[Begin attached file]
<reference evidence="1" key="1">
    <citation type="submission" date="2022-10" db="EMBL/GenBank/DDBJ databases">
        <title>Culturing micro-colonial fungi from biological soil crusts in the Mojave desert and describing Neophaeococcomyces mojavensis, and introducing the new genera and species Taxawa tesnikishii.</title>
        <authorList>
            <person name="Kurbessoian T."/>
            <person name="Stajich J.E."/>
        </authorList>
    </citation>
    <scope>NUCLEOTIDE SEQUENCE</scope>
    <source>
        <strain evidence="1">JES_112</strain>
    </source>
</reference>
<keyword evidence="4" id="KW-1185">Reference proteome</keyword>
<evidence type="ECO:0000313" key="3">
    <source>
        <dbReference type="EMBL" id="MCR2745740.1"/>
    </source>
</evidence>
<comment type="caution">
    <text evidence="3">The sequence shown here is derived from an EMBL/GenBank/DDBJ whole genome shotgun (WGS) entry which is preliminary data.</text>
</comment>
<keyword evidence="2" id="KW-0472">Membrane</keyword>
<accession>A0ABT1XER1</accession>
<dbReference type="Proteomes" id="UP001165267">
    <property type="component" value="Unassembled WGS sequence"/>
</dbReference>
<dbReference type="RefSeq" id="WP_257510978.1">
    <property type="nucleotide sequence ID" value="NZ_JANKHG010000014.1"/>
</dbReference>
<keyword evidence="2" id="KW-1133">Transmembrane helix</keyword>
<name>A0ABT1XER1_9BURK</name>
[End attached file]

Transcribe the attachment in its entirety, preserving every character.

<reference evidence="1" key="1">
    <citation type="submission" date="2022-10" db="EMBL/GenBank/DDBJ databases">
        <title>Culturing micro-colonial fungi from biological soil crusts in the Mojave desert and describing Neophaeococcomyces mojavensis, and introducing the new genera and species Taxawa tesnikishii.</title>
        <authorList>
            <person name="Kurbessoian T."/>
            <person name="Stajich J.E."/>
        </authorList>
    </citation>
    <scope>NUCLEOTIDE SEQUENCE</scope>
    <source>
        <strain evidence="1">JES_112</strain>
    </source>
</reference>
<keyword evidence="4" id="KW-1185">Reference proteome</keyword>
<evidence type="ECO:0000313" key="3">
    <source>
        <dbReference type="EMBL" id="MCR2745740.1"/>
    </source>
</evidence>
<comment type="caution">
    <text evidence="3">The sequence shown here is derived from an EMBL/GenBank/DDBJ whole genome shotgun (WGS) entry which is preliminary data.</text>
</comment>
<keyword evidence="2" id="KW-0472">Membrane</keyword>
<accession>A0ABT1XER1</accession>
<dbReference type="Proteomes" id="UP001165267">
    <property type="component" value="Unassembled WGS sequence"/>
</dbReference>
<dbReference type="RefSeq" id="WP_257510978.1">
    <property type="nucleotide sequence ID" value="NZ_JANKHG010000014.1"/>
</dbReference>
<keyword evidence="2" id="KW-1133">Transmembrane helix</keyword>
<name>A0ABT1XER1_9BURK</name>